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Multifocal or diffuse mucosal pigmentation - Oral Mucosal Lesion
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Multifocal or diffuse mucosal pigmentation - Oral Mucosal Lesion

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Contributors: Susan Burgin MD, Carl Allen DDS, MSD, Sook-Bin Woo MS, DMD, MMSc
Other Resources UpToDate PubMed

Synopsis

Mucosal pigmentation is a discoloration of the mucosa that may take the form of multifocal macules or diffuse pigmentation caused by either exogenous or endogenous pigmented substances. The most common multifocal or diffuse pigmented state in the oral cavity is physiologic pigmentation that occurs more frequently in individuals with darker skin phototypes.

Mucosal pigmentation caused by exogenous substances can be divided into two categories depending on the pigment: heavy metal pigmentation of systemic origin and medication-induced pigmentation. Heavy metal pigmentation may be caused by lead, arsenic, bismuth, or lead exposure from contaminated opium and often presents as a linear discoloration along the gingival margin (the "lead line" [Burton's line]). Even the bismuth present in Pepto-Bismol can cause a hyperpigmentation, although this is generally localized contact pigmentation on the dorsum of the tongue. It is believed that heavy metal ions excreted through the gingival crevicular fluid react with sulfites produced by gingival and periodontal bacteria, resulting in the deposition of heavy metal sulfides that are often black.

The medications that can cause drug-induced oral pigmentation include minocycline, antimalarials, clofazimine, and oral contraceptives. The drug or drug metabolites are pigmented substances that can be identified lying free or chelated to iron or melanin within the hard and/or soft tissues. Other drugs that supposedly cause oral pigmentation are likely related to a postinflammatory hypermelanosis from a lichenoid interface drug eruption or from direct damage to the mucosa (such as chemotherapeutic agents). Although tetracycline can cause intrinsic staining of the teeth and bone, it does not generally cause mucosal pigmentation.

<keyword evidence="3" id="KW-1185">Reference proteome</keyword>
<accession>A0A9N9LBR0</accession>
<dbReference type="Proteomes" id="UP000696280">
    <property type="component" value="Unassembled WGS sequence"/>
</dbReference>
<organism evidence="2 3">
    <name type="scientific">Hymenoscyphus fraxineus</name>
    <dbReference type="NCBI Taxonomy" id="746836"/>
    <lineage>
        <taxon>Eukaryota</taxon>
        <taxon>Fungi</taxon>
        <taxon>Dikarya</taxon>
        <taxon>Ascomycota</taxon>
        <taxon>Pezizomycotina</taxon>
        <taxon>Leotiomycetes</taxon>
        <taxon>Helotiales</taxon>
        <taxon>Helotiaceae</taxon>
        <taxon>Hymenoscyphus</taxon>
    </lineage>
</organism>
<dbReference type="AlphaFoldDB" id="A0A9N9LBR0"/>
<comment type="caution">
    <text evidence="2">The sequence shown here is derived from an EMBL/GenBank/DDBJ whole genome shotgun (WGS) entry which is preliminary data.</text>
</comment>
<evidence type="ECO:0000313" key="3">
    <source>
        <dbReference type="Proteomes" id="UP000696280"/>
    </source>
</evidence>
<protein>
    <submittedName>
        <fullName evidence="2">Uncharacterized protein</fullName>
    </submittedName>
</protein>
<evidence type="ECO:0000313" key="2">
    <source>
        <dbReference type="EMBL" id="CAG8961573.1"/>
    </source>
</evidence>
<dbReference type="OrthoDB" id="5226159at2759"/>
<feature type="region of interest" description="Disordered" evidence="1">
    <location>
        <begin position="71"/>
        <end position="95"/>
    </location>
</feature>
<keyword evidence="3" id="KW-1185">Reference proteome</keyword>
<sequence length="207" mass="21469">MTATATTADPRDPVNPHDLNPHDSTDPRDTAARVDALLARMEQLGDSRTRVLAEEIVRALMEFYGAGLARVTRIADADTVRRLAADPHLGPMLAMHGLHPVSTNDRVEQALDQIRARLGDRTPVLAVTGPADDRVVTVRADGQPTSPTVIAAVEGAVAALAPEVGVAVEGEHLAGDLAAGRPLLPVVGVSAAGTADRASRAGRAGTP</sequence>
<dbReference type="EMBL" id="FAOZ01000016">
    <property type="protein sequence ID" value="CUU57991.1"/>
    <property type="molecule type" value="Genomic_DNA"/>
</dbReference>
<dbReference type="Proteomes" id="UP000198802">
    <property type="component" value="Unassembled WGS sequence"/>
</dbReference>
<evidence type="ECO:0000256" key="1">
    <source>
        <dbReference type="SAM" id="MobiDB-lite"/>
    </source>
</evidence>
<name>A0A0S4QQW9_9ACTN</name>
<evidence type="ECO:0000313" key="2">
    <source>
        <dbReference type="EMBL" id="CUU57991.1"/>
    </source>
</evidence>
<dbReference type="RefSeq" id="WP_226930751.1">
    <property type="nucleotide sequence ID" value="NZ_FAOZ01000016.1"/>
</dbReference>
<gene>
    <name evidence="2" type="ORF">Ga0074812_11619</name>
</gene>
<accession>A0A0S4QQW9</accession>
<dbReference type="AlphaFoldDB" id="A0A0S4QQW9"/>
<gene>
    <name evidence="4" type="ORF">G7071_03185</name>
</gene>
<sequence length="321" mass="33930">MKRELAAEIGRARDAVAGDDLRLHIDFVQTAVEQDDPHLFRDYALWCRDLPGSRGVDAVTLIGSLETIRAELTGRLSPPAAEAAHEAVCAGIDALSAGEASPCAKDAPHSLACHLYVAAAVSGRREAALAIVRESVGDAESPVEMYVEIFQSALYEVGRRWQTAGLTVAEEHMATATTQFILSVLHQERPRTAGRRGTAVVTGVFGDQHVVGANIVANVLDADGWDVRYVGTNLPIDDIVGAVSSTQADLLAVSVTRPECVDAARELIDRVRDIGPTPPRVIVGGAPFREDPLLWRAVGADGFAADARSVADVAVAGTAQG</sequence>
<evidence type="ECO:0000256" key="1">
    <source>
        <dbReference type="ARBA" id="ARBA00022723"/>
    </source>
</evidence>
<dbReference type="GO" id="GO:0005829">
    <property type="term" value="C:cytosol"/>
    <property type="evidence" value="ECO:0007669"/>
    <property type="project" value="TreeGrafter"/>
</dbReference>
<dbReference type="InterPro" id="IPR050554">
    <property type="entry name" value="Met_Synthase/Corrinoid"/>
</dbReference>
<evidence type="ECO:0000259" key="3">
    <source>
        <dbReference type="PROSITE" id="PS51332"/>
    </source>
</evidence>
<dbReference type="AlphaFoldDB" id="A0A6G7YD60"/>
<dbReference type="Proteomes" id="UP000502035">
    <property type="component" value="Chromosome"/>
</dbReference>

Mucosal pigmentation caused by endogenous pigment is usually melanotic or hemosiderotic in origin, the latter from the breakdown of blood products. Melanotic pigmentation is seen in Peutz-Jeghers syndrome, McCune-Albright syndrome, hypoadrenal states (such as Addison disease), neurofibromatosis, LEOPARD syndrome, Laugier-Hunziker syndrome, and Carney complex, to name a few.

Codes

ICD10CM:
K13.79 – Other lesions of oral mucosa

SNOMEDCT:
249405005 – Oral pigmentation

Look For

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Diagnostic Pearls

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Differential Diagnosis & Pitfalls

Causes of diffuse oral pigmentation:
  • Physiologic pigmentation – Diffuse and bilateral, childhood onset.
  • Peutz-Jeghers syndrome (periorificial lentiginosis) – Multiple diffuse and bilateral macules on the lips, oral / intranasal / conjunctival / rectal mucosa; childhood onset.
  • Cronkhite-Canada syndrome – Nonfamilial gastrointestinal polyposis syndrome with associated cutaneous hyperpigmented macules, onychodystrophy, and alopecia.